Holiday Networking How-To

By Serena Saunders

Amid closing out my work responsibilities for the year, studying for final exams and baking holiday cookies with my mom, I always try to use December to reflect on the months before it. This year’s no different: I’m thinking about ways I’ve grown professionally, made new connections and tried to expand my horizons.

In particular, I’m looking at ways to reconnect with old mentors, such as professors who have written me recommendation letters and internship coordinators who connected me to other opportunities. But I don’t need anything from them now, which brought me to (what I think is) the most awkward part of networking: how do you really connect with someone when there’s no specific “ask” for them? And why should you do it?

I think the best reason is that it never hurts to reconnect. Reaching out puts you back on people’s radar, helps build up good will, and helps you develop meaningful relationships that go beyond typical networking.

This can seem pretty daunting, especially now. The pandemic has upended traditional forms of networking, like cocktail hours and coffee dates. I’m an introvert, and those kinds of situations — lots of strangers and lots of small talk — can be difficult for me to get through. But sending an email showing my gratitude for people I already know and wishing them happy holidays and a happy new year? I can do that, and you can, too.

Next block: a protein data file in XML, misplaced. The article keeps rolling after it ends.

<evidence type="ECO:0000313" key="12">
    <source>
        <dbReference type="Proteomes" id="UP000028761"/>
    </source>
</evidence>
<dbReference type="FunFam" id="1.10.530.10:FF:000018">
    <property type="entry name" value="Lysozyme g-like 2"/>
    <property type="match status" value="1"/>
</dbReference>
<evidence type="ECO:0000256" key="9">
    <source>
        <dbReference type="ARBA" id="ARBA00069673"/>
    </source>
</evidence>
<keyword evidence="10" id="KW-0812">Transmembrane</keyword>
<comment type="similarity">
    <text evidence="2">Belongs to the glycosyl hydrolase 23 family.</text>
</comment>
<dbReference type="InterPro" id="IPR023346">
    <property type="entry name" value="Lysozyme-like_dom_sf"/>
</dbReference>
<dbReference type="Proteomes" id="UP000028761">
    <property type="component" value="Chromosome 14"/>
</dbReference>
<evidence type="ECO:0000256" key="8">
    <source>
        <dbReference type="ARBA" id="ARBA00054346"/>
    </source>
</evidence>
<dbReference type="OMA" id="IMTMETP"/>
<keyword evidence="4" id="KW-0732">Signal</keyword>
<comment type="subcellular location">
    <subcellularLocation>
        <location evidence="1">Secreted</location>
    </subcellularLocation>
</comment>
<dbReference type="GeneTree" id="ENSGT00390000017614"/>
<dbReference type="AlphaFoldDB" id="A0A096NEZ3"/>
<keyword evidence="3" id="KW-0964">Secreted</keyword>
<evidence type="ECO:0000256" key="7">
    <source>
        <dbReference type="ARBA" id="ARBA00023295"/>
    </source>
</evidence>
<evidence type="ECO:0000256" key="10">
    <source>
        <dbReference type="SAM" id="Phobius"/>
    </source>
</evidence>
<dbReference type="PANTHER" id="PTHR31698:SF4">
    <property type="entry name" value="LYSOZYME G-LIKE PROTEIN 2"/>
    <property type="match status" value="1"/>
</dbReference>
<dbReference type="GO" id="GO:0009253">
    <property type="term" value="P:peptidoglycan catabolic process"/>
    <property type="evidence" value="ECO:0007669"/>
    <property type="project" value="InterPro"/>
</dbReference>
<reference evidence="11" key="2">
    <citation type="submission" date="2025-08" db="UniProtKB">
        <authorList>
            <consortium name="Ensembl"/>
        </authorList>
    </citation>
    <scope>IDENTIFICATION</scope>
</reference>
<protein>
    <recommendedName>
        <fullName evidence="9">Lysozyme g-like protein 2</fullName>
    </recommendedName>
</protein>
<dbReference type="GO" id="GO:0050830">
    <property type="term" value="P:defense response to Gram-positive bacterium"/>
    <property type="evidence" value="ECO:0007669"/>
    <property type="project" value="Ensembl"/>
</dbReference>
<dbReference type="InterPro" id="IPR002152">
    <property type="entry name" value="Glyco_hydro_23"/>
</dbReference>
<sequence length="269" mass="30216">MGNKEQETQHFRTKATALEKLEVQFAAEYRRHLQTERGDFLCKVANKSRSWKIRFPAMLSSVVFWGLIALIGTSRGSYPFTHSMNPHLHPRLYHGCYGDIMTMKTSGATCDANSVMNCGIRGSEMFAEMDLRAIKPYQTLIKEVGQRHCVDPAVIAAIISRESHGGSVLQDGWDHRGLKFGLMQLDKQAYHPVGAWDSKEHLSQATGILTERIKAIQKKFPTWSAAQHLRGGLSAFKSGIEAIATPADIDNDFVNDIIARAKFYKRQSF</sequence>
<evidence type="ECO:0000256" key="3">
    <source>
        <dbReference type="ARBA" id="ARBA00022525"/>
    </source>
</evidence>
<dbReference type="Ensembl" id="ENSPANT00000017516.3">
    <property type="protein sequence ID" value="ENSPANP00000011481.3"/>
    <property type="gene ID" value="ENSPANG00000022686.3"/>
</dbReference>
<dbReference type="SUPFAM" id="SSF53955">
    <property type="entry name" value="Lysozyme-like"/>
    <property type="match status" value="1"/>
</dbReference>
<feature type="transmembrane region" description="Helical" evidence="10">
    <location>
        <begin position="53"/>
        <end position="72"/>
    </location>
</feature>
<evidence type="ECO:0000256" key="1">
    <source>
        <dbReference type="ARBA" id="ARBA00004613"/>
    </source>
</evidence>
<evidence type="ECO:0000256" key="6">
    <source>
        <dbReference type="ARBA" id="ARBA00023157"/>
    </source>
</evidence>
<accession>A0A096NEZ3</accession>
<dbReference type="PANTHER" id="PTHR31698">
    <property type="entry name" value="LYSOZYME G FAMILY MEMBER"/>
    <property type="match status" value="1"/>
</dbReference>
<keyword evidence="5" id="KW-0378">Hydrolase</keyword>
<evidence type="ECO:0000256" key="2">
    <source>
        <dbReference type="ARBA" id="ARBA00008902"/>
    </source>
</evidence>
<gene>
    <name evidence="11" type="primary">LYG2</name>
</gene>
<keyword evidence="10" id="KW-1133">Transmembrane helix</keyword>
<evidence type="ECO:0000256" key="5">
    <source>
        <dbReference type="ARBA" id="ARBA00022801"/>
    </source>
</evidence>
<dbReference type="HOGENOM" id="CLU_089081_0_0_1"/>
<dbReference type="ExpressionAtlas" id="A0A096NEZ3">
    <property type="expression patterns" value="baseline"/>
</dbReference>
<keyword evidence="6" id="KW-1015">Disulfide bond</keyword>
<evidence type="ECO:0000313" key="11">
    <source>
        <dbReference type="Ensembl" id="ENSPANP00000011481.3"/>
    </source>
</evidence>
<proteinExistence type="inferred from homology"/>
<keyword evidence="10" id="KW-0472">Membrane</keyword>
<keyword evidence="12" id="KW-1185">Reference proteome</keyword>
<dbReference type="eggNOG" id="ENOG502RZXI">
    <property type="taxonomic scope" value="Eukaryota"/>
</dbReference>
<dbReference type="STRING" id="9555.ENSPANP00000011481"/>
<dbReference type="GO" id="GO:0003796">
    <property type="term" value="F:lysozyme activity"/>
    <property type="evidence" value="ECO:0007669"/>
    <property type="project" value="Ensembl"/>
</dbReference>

Here’s a quick guide for all your holiday reconnecting!

For someone who helped you this year

  1. Thank them for their help, with a specific reminder of what they did and why it mattered to you.
  2. Include the outcome of their help — did you get the job or internship they recommended you for?

For someone you haven’t talked to in a while

  1. Remind them of how you know them, if necessary (ie if you met at a career fair, had an informational interview, etc.).
  2. Share any updates on your life since you last talked.

For someone who inspired or motivated you

  1. Say why they’re inspiring or motivating! Be authentic and specific.
  2. Share how their story has impacted you or how you plan to apply it to something in the future.

For a friend or someone you’re grateful for

  1. Be specific about what you’re grateful for! Did they give you moral support as you went through a difficult transition, or send you a nice gift on your birthday?
  2. Make plans to meet (or “meet” virtually) and catch up, or plan an activity you both enjoy.

Serena Saunders is Staff Assistant at Running Start, where she works on communications and programs. She holds a Bachelor of Arts in Public Policy from the University of Maryland and is currently earning her Master of Arts in Public Policy from the University of Maryland.



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